Parvalbumin (IPR008080)

Short name: Parvalbumin

Overlapping homologous superfamilies

Family relationships



Fish allergies are common in Europe, particularly among male children and young adults. Children allergic to fish react variably to different species. Cod is among the most common offenders, while salmon is the one best tolerated. The allergy-eliciting protein has been isolated from the white muscle albumin. It is a parvalbumin, designated Allergen M. Parvalbumins are calcium (Ca)-binding proteins of low molecular weight. Like many other Ca-binding proteins, they belong to the EF-hand family characterised by helix-loop-helix (HLH) binding motifs (two helices pack together at an angle of ~90 degrees, separated by a loop region where calcium binds). In the parvalbumin HLH structural motif, calcium is coordinated through one carbonyl oxygen atom and the oxygen-containing side-chains of 5 amino acid residues, or 4 residues and a water molecule [PMID: 1145128, PMID: 2777802, PMID: 8845026].

Initially, parvalbumins were detected in relatively high amounts in lower vertebrate white muscle, where they were thought to be important for fibre relaxation. They were subsequently found, although in lesser amounts, in the fast twitch skeletal muscles of higher vertebrates, as well as in a variety of non-muscle tissues, including testis, endocrine glands, skin and specific neurons. There are two distinct phylogenetic lineages: alpha and beta. Most muscles contain parvalbumin of only alpha or beta origin. Cod parvalbumin belongs to the beta-lineage and shares significant similarity with parvalbumin of other fish species [PMID: 1145128, PMID: 8845026].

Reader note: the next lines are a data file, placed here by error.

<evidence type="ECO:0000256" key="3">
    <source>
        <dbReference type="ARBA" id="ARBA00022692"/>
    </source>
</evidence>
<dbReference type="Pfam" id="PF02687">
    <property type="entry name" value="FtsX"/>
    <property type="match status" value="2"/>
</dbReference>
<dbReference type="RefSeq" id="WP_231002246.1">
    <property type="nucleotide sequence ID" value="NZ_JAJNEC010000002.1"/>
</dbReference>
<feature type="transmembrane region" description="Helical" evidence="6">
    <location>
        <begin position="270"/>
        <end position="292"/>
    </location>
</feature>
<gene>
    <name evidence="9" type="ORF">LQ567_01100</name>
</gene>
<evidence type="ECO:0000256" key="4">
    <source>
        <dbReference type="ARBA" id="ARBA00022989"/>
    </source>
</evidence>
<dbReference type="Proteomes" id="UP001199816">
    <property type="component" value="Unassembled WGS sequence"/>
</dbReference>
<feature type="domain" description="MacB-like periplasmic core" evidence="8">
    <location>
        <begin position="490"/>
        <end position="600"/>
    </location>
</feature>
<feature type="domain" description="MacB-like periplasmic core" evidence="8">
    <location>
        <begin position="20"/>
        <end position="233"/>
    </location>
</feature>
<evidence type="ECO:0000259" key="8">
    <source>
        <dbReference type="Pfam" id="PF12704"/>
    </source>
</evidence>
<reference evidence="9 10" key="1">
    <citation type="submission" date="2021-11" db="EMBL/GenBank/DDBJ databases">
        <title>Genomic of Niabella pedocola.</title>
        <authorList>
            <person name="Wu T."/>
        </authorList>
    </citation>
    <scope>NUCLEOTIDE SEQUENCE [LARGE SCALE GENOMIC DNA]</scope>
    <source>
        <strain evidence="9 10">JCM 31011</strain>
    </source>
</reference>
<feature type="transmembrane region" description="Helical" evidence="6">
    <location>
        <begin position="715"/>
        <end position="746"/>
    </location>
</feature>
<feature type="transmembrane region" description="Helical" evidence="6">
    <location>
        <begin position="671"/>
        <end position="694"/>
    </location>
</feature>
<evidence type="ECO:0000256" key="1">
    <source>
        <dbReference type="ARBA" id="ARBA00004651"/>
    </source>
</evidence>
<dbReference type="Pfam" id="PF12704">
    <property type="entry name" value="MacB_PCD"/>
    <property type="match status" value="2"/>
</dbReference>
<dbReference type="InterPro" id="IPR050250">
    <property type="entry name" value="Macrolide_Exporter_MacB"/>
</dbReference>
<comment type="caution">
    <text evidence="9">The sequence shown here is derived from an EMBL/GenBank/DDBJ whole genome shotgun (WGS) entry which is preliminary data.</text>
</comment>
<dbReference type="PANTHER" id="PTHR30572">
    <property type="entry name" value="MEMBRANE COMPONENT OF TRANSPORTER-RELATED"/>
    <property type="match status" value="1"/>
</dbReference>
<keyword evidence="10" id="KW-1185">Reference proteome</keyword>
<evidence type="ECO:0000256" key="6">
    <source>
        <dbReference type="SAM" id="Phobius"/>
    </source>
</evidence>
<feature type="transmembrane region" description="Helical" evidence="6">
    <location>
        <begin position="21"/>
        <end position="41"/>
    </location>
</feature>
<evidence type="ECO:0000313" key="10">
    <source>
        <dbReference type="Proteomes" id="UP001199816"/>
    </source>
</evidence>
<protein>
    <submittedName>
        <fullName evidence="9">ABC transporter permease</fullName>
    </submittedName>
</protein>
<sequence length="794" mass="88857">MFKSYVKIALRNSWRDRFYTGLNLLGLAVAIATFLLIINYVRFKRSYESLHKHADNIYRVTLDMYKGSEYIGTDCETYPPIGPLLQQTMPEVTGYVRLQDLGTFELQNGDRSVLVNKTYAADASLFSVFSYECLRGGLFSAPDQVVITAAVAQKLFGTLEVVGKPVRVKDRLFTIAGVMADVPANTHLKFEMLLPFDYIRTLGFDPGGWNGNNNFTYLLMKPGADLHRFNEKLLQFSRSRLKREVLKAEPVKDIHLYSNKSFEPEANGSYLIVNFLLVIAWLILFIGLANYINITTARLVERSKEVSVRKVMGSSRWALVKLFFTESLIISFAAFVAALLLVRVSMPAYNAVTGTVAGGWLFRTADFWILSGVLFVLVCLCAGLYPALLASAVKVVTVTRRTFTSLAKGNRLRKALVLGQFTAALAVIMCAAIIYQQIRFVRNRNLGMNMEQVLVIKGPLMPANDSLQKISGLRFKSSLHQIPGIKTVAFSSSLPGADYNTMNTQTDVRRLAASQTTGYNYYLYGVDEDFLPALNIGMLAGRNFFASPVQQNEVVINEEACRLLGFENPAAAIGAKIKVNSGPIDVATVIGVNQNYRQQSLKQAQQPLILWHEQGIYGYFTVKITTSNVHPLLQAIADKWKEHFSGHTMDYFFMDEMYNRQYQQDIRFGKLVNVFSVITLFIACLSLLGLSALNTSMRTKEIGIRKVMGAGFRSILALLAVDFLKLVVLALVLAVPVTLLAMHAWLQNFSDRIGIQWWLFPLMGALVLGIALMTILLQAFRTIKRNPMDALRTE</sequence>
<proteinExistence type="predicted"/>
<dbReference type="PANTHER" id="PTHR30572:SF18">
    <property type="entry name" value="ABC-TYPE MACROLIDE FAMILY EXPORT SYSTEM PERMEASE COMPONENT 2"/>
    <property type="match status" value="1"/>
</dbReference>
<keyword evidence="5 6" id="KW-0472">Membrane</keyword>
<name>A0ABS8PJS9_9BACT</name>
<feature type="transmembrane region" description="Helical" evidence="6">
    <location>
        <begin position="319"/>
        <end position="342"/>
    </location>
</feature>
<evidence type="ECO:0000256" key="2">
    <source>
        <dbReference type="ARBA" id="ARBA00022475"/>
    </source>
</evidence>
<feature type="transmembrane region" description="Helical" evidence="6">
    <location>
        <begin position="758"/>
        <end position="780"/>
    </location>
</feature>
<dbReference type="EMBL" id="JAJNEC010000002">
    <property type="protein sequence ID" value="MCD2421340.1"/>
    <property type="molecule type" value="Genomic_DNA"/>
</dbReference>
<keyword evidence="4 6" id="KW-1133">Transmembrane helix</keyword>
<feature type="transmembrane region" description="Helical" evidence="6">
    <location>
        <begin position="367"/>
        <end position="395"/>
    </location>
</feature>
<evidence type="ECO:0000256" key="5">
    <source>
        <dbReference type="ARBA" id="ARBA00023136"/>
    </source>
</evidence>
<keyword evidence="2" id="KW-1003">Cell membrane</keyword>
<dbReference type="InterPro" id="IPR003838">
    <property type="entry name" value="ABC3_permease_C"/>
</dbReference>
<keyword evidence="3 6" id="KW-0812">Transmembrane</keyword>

Allergen M contains 113 residues, is a homogenous acidic protein and belongs to a group of muscle sarcoplasmic proteins. It carries the major allergenic determinants associated with cod sensitivity, which is dependent directly on the linear structure rather than on the molecular conformation. The allergenic activity of allergen M resides in particular epitopes found in three loops: AB (~13-33), CD (~48-64) and EF (~80-103). It has an N-acetyl terminal amino acid residue and includes 1 residue of glucose attached to the conserved N-terminal cysteine, and 1 residue each of tyrosine, tryptophan and arginine - the arginine is believed to play a key role in maintaining the tertiary structure. Mutation of the last conserved coordinating residue of the Ca-binding loop (E101D-motif 4) has also been shown to have a significant impact on the ability of the mutant to obtain the sevenfold coordination preferred by Ca2+.

GO terms

Biological Process

No terms assigned in this category.

Molecular Function

GO:0005509 calcium ion binding

Cellular Component

No terms assigned in this category.

Contributing signatures

Signatures from InterPro member databases are used to construct an entry.